Let’s Move Quad Cities celebrates the spirit and determination Quad City area residents take to promote movement and fitness. We welcome guest blogger, Nathan Tackett (above), former Marine, software engineer, Ironman and avid athlete who helped found the Quad City Hash House Harriers running group in 2010 and then organized the QC’s first charitable, Red Dress Run. This year’s event is scheduled for Feb. 18.
High Fives and Hashing are Why I Move
By Nathan Tackett, 42, Founder, QC Hash Harriers & QC Red Dress Run
My personal journey to fitness began when I decided to drop out of college and join the Marines in 1993. The Marine Corps is exceptionally good at removing the phrase, “I can’t” from a person’s vocabulary. And they made me run. A lot. With the “can’t” barrier gone and workout discipline established, I discovered a love for things that would test the limits of my physical ability. That love has taken me to amazing places and, more importantly, introduced me to many wonderful people who share my belief that limits are meant to be pushed.
Where did your idea to create a “Hash” running group originate?
While stationed in Japan in 1994, my boss said, “You should workout with me on Saturday.” In Marine speak, that roughly translates to “you will be running on Saturday.” When I showed up for the workout, I found a group of oddballs in red headbands standing in a circle, telling jokes and referring to one another by ridiculous names. A couple of the runners went to the center of the circle, drank a can of beer and took off running. After ten minutes, the rest of us took off in pursuit. That was my first hash with the Iwakuni Hash House Harriers, and I was hooked.
Since moving to the Quad Cities in the late 90’s I wanted to start a hash. With a resolution to “stop talking and start doing,” we set the inaugural Quad Cities Hash House Harriers (QCH3) hash for New Year’s Day, 2010. Eight courageous souls attended and it only got better from there. Currently, we have over 180 named members. QCH3 has grown into the most wonderful collection of oddballs of all ages I have ever known.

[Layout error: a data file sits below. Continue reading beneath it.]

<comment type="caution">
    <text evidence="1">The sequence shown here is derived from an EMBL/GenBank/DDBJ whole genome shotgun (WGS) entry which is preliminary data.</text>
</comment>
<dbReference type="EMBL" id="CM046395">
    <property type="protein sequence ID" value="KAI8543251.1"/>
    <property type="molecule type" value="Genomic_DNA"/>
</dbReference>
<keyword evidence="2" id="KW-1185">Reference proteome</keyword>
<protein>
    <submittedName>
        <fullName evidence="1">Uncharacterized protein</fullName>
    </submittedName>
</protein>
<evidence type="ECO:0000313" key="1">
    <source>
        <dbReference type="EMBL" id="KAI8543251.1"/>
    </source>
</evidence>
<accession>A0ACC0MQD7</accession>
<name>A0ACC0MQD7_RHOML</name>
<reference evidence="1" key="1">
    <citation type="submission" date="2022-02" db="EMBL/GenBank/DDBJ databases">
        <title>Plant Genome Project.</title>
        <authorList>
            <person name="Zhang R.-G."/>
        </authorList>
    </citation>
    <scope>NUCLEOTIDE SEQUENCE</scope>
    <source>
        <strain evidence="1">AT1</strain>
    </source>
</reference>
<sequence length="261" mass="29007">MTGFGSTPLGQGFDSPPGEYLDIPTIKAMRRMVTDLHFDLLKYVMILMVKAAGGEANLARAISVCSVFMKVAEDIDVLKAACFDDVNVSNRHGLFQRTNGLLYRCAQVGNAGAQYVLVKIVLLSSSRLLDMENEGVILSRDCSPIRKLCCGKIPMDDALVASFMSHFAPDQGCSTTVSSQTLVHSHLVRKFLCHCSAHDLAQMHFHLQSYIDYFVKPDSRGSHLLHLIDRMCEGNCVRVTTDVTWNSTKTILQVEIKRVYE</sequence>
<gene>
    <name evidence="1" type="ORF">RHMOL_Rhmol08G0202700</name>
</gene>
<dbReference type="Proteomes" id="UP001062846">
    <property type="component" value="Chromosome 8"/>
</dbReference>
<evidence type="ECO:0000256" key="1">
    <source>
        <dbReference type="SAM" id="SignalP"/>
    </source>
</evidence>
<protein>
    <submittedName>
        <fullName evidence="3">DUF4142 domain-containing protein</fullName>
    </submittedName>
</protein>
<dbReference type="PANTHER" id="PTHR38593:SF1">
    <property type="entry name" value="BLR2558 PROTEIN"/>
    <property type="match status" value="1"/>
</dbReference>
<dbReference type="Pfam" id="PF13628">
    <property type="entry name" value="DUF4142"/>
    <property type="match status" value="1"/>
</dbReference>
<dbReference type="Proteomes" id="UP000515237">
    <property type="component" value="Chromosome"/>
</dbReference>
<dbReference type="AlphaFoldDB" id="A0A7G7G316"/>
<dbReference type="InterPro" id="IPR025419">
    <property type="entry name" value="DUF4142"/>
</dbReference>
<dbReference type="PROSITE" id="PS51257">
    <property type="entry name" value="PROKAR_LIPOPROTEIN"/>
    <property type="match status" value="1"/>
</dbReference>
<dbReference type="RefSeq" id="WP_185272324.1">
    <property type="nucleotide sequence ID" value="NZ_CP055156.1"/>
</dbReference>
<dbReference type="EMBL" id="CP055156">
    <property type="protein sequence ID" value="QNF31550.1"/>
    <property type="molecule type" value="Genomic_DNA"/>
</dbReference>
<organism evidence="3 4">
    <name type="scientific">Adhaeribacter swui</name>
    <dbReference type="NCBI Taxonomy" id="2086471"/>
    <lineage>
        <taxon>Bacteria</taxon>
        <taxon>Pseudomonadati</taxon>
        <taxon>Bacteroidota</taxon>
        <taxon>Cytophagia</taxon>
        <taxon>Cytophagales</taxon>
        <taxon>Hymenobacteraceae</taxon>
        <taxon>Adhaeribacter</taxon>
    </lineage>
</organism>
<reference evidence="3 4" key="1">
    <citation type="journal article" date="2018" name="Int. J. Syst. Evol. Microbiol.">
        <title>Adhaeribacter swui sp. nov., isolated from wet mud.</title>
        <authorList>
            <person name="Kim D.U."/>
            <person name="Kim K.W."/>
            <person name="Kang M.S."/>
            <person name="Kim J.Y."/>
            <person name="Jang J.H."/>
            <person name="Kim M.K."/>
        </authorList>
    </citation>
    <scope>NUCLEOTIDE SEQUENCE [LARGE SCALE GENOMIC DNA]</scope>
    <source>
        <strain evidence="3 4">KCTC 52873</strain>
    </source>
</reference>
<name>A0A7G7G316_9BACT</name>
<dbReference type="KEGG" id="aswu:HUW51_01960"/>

Tell us about the Red Dress Run.
First of all, the Red Dress Run (RDR) is a hash. A hash works something like this: Two people, called hares, are the only ones who know the route and are the first to leave. The rest of us, called hounds, wait ten minutes then take off to find them. The hounds look for marks that show where we are going. The hares, meanwhile, try to keep us from catching them by leaving false marks and making us stop and perform activities. When we all reach the end, we sing songs and “celebrate” various hash achievements.
The Red Dress Run is a tradition for most hash kennels. According to hash legend, a hasher out on the west coast returned home from a business trip just in time to run a hash. She ran it without changing out of her red dress. The red dress hash became a tradition in that kennel and quickly spread to other hash kennels around the world.
How RDR has grown and changed?
The QCH3 Red Dress Run has changed quite a bit over the years. The first one we held was attended by about 15 people – all who were active hashers. Last year we had over 200 people, including many non-hashers.
The best part of the QCH3 Red Dress Run is that all profits go to charity. Last year we raised over $5000. The money was donated to the Wounded Warrior Project in honor of Flynn Schulz (aka Scatastrophe) – a hasher and veteran who passed away in 2013. This year we will be donating proceeds to Girls on the Run, Quad-Cities.
Do you have to be an expert runner to participate? What do participants need to wear?
No, you do not need to be an expert runner to participate. As long as you can shuffle for a few blocks at a time, you will have a great time. As the name of the event indicates, you should wear a red dress – both men and women. Your dress can be simple or stunning. Obviously, we prefer “stunning.” We’ve had people try to run in heels. I’d recommend you stick with the running shoes.
Why do you enjoy fitness activities in a large group?
I believe that you make your most important gains only after you feel like quitting. A group helps tremendously with this. Sometimes you are a producer of motivation, sometimes a consumer. It is difficult to overstate the power of a high-five when you are struggling. Another benefit is always having someone to push me. When the only voice is the one in my head, it is much easier to “let off the gas” late in a workout. In a group, letting off the gas is responded with a chorus of “you’ve got it.”
Along with Mike Kinney, I own a business called Plan for Adventure. One of our primary goals is to create a supportive and motivating environment for people who want to get in shape. To this end, we hold free, self-paced workouts a couple times a week. We have upwards of one hundred people attended our stair climbs on Sunday mornings. It has a wonderful, supportive vibe. I’m very proud to be a part of it.